Politicians are often charged with being out of touch with the average American citizen. In particular, they're slammed for being highly unrepresentative of their constituents--often with net worths exceeding their district or state average by millions.
We've taken a closer look at the numbers and ranked the top 5 richest and poorest members of Congress according to data produced by Roll Call. An important note is how this data was calculated. The values here reflect total liabilities subtracted from total assets. These assets, however, are reported in broad ranges that do not provide a perfect indication wealth. Members are also not required to disclose the value of personal residences or retirement savings accounts. As a result, members who report their mortgages (a liability) but choose not to include home value (an asset), appear poorer than they really are.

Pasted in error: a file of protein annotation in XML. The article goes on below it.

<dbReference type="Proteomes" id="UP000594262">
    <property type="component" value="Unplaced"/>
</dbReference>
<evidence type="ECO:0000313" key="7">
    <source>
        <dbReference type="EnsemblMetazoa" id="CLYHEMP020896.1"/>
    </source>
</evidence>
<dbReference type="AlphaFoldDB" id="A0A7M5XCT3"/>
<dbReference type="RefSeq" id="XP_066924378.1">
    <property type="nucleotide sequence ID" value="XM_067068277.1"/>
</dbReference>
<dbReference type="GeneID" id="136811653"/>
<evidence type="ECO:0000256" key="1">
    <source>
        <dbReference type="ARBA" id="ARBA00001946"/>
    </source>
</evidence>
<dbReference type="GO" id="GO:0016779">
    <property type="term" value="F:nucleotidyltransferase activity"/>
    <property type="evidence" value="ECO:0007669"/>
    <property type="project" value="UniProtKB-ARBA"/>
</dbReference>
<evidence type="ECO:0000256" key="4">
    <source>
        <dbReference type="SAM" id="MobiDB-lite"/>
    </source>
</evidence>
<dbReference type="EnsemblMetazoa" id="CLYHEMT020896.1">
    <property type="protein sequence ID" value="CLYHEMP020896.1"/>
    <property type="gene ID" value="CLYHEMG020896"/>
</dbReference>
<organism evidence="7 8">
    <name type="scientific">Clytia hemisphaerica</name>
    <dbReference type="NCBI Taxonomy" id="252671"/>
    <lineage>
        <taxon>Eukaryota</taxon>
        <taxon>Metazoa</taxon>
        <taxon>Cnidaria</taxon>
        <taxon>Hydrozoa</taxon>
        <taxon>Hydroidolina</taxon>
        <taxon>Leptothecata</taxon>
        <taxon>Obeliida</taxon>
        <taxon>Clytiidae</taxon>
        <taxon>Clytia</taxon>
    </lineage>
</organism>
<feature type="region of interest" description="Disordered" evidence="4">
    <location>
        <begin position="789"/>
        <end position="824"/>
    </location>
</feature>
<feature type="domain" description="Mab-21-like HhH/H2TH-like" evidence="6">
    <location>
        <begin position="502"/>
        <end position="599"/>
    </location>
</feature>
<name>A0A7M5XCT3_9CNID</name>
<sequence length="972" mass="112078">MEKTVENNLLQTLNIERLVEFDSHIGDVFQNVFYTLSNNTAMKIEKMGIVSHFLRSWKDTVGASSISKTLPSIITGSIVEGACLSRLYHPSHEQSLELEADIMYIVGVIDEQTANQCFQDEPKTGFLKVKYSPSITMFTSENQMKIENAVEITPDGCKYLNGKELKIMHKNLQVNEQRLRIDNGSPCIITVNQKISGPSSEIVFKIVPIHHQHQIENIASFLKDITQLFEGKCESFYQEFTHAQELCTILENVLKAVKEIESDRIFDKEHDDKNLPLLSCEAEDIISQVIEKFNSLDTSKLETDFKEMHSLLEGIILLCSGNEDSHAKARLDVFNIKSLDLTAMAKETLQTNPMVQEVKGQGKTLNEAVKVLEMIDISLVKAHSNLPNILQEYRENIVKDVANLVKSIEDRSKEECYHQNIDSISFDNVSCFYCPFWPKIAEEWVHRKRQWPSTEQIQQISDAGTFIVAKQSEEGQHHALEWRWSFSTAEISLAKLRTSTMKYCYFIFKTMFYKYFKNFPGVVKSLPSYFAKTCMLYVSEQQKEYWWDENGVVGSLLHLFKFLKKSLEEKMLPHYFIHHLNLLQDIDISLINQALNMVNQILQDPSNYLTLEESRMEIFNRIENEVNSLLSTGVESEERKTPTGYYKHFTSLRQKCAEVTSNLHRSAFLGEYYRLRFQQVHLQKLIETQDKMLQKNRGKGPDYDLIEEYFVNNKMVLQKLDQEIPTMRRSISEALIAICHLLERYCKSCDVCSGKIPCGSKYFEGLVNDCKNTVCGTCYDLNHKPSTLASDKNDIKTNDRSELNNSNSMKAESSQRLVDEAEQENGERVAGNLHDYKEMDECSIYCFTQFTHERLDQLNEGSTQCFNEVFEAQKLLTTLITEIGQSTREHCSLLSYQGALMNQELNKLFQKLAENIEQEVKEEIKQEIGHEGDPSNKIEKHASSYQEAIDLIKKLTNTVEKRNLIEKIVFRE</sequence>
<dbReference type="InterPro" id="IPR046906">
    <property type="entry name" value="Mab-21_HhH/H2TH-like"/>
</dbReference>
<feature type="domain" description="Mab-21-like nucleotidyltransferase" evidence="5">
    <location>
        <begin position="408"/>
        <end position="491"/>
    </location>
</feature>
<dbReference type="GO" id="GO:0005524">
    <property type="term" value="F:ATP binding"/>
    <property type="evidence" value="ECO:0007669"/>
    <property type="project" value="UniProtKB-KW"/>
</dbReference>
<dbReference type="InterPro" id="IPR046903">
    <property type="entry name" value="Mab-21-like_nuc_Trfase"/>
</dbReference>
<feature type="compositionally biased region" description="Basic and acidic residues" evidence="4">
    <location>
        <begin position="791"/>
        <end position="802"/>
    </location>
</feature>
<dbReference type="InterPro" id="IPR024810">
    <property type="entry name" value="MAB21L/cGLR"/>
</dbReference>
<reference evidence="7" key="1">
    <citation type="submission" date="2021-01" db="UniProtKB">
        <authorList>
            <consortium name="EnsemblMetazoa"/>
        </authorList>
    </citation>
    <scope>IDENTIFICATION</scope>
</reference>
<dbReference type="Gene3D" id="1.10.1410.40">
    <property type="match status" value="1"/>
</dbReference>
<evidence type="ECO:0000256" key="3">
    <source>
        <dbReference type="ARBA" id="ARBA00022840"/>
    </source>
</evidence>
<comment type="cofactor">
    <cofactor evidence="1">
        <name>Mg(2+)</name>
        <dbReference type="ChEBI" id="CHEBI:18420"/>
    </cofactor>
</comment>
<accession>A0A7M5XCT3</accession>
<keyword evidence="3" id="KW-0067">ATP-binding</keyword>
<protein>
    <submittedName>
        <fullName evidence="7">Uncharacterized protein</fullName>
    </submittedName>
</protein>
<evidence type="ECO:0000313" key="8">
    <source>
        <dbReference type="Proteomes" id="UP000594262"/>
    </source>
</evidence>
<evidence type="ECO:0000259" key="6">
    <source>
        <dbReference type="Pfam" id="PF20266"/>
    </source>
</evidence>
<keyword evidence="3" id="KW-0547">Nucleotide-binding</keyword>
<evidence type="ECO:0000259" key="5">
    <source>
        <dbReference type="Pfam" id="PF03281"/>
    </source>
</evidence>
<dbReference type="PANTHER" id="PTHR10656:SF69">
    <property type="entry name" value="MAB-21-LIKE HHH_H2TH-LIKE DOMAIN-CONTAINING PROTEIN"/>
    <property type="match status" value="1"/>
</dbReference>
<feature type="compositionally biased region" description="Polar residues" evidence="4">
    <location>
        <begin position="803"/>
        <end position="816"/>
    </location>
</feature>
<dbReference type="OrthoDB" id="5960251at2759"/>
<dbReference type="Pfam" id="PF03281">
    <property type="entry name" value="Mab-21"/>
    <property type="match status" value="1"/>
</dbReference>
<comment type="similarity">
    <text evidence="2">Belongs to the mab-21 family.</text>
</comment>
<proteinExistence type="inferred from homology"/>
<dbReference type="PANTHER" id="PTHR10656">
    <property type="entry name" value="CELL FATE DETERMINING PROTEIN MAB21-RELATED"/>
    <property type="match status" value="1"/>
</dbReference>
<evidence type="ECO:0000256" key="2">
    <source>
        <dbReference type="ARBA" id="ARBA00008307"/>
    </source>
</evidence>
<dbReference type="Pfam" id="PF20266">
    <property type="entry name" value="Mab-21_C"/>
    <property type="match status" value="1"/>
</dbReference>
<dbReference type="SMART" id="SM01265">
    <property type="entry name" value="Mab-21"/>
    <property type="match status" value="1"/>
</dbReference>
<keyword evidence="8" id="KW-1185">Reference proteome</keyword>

Representative Darrell Issa (CA-49), who made his wealth manufacturing car alarm systems as part of Directed Electronics, tops our list with a net worth of over $350 million. He's followed by Representatives Michael McCaul (TX-10), John Delaney (MD-6), and Senators Jay Rockefeller (since retired), and Mark Warner (D-VA).
The "poorest" members of Congress, who, according to this methodology have negative net worths, all hail from California and Florida. They include Representatives David Valadao (CA-21), Alcee Hastings (FL-20), Debbie Wasserman-Schultz (FL-23), Howard "Buck" McKeon (since retired), and Dana Rohrabacher (CA-28).
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